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Old 11-10-2010, 08:43 AM   #3 (permalink)
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yeah it changed me. i learned that korean girls are cute as hell and that sushi isn't as hard to make as i thought it was
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Old 11-10-2010, 12:52 PM   #4 (permalink)
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I have never worked in either retail or food service. However, after I read "Nickel and Dimed", I became a much better tipper.
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Old 11-10-2010, 01:28 PM   #5 (permalink)
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I've worked in retail but never the food service industry. Retail just has to THE worst job, EVER, being bombarded with unbelievably stupid questions, jackasses who think you can move mountains just for a 2 dollar sale, belligerent attitudes, the I'm better then you looks, violent outbursts over ridiculous issues, stupid bosses who have no business being in charge of anything and about a million other problems all for minimum wage, shit benefits and no vaction time. (I actually worked in a place that only hired people part time, 39 hours a week, so they didn't have to give any benefits at all).

Since that time I've developed a pretty sympathetic stance towards people in retail (or customer service in general) I know how stupid, difficult, thankless and sometimes dangerous the job can be you don't always have time to please everybody or fulfill every little request (especially at 5.75 an hour or whatever min wage is these days). I've learned that I'm really nobody special in the grand scheme of the retail world and the person I'm dealing with has already dealt with a hundred people just like me and probably has little to no interest in who I am or what I need. Why would they? Ringing up another sale means nothing, you still get paid the same. As long as the person is at least polite and takes the time to help me out with reasonable questions or requests I don't really care what they do or how they act.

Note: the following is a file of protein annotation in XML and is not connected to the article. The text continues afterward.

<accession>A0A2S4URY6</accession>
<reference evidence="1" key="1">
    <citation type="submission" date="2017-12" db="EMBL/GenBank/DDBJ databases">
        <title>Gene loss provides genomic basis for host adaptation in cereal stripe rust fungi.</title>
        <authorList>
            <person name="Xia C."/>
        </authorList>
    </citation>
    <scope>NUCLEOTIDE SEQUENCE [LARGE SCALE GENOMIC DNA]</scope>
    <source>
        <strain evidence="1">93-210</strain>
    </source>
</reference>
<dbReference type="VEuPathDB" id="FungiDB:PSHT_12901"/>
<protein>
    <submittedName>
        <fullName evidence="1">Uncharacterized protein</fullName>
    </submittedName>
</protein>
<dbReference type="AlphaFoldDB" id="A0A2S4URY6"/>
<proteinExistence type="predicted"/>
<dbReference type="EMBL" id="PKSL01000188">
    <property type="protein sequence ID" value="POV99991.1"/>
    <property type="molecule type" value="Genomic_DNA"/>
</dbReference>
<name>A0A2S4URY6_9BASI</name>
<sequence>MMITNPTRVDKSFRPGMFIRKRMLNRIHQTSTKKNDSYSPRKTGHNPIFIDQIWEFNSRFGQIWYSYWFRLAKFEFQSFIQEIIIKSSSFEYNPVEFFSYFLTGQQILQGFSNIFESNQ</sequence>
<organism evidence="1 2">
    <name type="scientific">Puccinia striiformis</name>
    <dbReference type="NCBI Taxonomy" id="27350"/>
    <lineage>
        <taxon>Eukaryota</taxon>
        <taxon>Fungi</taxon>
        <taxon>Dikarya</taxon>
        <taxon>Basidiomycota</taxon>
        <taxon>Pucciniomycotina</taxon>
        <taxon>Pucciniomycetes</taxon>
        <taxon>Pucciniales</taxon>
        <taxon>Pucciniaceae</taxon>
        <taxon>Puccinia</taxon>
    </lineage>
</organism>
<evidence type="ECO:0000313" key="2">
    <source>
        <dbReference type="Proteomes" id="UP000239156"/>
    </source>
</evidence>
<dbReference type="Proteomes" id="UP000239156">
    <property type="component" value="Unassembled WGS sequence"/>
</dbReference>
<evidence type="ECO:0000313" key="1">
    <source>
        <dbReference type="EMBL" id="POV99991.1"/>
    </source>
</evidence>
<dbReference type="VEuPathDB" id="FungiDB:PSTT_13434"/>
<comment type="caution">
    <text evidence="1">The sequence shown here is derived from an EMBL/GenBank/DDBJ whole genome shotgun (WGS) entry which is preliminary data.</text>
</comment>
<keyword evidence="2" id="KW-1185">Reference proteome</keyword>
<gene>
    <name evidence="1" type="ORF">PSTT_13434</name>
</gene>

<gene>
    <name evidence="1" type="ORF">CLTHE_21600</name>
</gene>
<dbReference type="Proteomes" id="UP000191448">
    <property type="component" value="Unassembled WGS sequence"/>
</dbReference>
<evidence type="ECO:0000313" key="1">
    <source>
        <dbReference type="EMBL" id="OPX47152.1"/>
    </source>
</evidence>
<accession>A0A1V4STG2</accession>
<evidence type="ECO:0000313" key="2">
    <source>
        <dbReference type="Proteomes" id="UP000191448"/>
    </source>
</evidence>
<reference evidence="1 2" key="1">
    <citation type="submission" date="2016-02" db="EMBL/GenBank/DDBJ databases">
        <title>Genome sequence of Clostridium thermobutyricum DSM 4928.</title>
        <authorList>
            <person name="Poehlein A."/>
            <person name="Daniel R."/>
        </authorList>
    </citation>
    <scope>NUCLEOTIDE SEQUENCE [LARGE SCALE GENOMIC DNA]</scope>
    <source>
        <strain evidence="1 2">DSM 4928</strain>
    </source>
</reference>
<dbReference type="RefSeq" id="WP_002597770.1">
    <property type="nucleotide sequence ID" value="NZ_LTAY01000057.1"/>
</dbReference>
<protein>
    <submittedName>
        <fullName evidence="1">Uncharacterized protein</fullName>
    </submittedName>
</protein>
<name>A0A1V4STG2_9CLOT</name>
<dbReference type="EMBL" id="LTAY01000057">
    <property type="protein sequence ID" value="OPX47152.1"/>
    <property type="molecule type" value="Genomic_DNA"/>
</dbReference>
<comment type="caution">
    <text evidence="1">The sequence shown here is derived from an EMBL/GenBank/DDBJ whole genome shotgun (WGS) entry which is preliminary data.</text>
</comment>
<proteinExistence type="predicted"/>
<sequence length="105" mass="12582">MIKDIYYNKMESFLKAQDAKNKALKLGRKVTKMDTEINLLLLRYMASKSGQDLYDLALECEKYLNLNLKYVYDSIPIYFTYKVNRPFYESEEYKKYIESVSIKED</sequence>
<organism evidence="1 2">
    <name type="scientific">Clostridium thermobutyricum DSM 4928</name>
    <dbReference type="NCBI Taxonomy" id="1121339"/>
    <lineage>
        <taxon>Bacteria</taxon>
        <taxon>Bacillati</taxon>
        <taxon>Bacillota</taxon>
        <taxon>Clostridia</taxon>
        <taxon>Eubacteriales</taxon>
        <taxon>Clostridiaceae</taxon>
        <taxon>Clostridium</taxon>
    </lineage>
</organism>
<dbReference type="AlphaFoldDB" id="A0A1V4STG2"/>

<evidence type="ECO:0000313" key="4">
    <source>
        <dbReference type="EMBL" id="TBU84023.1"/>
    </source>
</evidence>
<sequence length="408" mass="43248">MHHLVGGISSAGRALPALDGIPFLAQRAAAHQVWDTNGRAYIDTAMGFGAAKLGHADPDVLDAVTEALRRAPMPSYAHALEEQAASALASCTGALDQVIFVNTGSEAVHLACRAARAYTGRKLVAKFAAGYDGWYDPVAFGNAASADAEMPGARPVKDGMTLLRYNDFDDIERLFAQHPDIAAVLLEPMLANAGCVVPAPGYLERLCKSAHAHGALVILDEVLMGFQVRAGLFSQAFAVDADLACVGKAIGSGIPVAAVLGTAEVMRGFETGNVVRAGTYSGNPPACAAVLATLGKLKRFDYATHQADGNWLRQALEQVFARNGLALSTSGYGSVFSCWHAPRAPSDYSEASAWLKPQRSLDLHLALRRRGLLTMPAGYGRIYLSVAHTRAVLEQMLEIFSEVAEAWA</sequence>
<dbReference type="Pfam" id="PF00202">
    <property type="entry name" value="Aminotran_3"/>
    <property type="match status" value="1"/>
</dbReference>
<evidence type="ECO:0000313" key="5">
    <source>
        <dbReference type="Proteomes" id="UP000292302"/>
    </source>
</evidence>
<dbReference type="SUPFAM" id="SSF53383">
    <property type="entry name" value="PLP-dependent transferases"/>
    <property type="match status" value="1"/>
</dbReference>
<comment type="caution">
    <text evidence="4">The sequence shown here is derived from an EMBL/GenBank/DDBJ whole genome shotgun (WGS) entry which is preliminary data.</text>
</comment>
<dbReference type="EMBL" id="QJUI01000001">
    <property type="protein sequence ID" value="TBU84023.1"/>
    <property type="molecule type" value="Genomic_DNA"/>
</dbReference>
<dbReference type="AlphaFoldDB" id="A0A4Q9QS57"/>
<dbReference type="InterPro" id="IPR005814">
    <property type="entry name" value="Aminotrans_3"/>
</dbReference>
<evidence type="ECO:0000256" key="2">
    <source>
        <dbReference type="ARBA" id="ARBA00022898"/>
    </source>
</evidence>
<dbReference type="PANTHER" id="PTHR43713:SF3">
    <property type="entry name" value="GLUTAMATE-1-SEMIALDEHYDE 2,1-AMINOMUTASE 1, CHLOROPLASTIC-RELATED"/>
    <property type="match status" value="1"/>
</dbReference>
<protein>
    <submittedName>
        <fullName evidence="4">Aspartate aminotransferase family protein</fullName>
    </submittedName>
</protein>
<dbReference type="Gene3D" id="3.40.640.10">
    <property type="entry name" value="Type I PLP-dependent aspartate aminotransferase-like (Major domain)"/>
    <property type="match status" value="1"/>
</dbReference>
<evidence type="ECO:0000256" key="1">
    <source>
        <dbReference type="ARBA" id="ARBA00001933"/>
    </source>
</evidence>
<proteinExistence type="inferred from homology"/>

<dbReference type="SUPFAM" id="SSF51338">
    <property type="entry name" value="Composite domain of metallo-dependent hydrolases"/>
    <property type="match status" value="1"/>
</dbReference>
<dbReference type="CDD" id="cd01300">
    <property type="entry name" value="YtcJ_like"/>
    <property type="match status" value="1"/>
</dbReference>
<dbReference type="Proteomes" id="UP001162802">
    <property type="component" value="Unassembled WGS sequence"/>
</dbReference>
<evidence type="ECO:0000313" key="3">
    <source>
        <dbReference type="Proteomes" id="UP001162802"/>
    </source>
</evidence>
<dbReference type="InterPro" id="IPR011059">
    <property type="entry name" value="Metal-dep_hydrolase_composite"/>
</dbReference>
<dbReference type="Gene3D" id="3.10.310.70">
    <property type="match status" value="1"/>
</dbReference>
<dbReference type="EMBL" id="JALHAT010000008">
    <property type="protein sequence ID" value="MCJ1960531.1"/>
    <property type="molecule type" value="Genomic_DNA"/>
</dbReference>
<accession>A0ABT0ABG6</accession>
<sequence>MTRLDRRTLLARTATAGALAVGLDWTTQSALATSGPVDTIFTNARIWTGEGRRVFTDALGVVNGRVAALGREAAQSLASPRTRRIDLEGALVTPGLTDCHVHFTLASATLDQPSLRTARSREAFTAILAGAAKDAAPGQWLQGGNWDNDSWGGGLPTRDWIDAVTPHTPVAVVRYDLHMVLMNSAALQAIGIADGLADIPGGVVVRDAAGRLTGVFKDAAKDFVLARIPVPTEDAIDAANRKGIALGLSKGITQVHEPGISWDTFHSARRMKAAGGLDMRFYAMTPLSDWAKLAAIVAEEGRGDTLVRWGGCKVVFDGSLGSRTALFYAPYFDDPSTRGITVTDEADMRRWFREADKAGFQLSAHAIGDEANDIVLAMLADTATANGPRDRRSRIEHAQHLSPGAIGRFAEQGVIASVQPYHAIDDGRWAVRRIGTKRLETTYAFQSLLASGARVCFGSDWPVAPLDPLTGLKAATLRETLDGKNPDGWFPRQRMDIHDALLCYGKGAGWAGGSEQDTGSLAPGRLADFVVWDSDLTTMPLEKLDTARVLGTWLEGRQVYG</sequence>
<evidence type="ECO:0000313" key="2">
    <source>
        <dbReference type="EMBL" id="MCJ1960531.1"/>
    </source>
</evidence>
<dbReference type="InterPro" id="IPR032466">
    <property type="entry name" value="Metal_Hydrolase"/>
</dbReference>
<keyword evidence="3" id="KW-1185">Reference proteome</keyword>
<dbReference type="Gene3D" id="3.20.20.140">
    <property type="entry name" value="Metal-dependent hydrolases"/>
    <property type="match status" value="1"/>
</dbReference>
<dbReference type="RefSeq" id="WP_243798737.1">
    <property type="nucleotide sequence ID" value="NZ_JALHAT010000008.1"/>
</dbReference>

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Old 11-10-2010, 01:54 PM   #6 (permalink)
 
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I used to sell custom window coverings for a major dept. store.
The store manager had his face airbrushed onto a full-sheet cake,
for our employee christmas party.

Beneath his image, written in neon orange icing, it said: "Let them eat cake."
He had no clue as to the history of that phrase.. He just thought it cute.

I've had all types of employment. Each experience was a learning about the world, class.

Observing & thinking. Enlightening & disheartening moments alike, brought forth change.
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Old 11-10-2010, 02:02 PM   #7 (permalink)
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i worked for a major drug store chain while in jr. college...

i was a store manager for another major drug store chain right out of college, and a department manager for a major retail chain prior to beginning my career with the feds...

i tended bar as a part-time job for many, many years...

i care not to ever get involved in retail again, but i loved working a bar and would do it again in a heartbeat if the right situation presented itself. damn, what a great job tending bar is...
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Old 11-10-2010, 02:07 PM   #8 (permalink)
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Working at the Wendy's then the Sizzler (no longer there) in Snows current home town motivated me to join the military. Worst jobs ever but working for the state of Oregon was a pretty close second.
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Old 11-10-2010, 02:15 PM   #9 (permalink)
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Yes, I worked as a waiter during highschool and college. I overtip servers these days to compensate for the low tips they will receive from other people.